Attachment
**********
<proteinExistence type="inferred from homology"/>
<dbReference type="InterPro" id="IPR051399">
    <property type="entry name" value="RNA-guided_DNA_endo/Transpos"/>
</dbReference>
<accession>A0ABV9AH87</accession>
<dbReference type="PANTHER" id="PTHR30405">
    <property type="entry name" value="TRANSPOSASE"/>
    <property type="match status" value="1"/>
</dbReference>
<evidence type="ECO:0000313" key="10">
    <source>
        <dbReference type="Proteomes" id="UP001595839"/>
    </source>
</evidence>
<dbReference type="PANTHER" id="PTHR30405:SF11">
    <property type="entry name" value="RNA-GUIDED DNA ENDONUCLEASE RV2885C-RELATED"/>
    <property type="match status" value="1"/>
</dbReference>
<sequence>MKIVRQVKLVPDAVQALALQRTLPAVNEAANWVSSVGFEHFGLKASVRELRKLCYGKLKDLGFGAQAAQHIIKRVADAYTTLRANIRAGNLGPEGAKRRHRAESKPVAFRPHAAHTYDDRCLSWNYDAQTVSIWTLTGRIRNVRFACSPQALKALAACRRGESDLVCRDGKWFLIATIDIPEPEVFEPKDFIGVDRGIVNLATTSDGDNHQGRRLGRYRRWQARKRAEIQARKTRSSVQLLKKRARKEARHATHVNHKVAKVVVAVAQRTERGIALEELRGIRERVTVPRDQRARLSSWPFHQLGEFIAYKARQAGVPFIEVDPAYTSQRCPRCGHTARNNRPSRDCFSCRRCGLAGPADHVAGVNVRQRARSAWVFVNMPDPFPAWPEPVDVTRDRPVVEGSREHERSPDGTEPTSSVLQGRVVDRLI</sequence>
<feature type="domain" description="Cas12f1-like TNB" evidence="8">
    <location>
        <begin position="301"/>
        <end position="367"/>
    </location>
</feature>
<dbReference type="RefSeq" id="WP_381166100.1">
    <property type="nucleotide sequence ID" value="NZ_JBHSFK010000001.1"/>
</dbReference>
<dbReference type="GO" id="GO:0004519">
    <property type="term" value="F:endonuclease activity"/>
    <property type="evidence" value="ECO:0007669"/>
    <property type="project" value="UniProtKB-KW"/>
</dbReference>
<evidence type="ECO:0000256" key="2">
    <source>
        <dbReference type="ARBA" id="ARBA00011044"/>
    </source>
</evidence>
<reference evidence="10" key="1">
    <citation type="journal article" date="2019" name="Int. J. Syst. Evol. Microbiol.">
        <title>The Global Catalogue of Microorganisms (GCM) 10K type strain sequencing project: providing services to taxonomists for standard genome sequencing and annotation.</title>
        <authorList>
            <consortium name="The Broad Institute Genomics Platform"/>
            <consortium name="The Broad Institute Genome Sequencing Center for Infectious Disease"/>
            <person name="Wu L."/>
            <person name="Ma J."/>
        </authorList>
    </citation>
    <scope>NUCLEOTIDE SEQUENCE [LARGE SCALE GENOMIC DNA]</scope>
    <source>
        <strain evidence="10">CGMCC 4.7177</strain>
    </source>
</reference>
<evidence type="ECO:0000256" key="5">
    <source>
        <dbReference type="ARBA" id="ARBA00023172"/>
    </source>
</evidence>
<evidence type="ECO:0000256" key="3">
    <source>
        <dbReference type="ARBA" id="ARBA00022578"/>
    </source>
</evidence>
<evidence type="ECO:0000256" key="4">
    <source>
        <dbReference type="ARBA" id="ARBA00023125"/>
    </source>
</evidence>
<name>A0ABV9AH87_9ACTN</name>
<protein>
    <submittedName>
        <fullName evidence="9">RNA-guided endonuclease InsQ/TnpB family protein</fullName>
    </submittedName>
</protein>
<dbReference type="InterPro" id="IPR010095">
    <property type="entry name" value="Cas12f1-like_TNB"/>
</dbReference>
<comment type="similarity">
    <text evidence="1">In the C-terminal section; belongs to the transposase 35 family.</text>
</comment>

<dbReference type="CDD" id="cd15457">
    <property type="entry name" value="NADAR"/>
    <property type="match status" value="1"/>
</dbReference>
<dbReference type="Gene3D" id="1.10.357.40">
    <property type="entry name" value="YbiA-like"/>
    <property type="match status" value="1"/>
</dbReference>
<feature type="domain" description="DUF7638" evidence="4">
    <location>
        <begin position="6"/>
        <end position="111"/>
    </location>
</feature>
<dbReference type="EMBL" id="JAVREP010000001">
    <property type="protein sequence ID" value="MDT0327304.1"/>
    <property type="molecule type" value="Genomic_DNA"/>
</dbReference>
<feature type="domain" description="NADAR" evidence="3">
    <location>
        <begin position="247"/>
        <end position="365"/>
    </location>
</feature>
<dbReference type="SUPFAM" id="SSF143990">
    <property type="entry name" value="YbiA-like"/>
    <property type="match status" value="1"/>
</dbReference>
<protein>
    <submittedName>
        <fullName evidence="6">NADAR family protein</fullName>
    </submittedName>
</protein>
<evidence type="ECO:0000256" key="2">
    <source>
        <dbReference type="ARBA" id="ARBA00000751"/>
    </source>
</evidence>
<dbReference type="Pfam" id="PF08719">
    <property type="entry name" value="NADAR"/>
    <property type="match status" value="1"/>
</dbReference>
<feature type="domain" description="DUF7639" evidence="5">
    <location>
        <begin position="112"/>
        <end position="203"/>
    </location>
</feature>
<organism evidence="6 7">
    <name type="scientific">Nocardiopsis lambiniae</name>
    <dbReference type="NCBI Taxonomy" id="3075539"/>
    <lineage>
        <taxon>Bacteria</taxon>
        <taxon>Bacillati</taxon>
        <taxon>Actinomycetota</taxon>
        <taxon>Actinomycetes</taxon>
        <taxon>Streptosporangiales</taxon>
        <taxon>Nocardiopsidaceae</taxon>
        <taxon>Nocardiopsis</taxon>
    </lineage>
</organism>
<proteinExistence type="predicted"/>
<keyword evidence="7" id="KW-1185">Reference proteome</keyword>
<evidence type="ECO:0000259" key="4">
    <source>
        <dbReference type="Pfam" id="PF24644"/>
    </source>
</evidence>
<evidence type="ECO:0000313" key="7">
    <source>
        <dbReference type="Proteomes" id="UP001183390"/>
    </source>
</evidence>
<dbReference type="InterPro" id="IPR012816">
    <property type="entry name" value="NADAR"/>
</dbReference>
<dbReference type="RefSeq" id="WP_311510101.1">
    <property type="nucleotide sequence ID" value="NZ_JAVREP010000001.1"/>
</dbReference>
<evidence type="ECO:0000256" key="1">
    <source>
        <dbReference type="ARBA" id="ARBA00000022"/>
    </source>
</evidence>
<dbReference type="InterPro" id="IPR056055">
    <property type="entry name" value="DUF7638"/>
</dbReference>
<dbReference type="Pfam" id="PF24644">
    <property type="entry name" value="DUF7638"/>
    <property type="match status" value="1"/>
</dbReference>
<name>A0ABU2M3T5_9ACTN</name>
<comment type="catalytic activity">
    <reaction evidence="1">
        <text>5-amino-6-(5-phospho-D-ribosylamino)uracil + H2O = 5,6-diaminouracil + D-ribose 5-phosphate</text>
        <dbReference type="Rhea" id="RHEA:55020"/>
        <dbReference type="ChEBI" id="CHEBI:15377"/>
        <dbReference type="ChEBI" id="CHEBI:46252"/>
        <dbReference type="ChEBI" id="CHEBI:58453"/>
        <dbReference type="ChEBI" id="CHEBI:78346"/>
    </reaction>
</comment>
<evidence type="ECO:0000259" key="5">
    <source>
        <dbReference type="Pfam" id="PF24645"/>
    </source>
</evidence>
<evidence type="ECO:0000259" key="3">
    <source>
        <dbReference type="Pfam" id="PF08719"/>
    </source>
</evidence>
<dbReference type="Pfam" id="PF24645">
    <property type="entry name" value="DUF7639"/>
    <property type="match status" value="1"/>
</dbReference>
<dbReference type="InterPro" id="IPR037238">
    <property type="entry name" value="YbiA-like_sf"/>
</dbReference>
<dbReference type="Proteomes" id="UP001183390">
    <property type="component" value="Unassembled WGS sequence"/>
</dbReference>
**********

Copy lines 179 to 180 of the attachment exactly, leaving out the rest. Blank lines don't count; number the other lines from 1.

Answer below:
        <dbReference type="ChEBI" id="CHEBI:58453"/>
        <dbReference type="ChEBI" id="CHEBI:78346"/>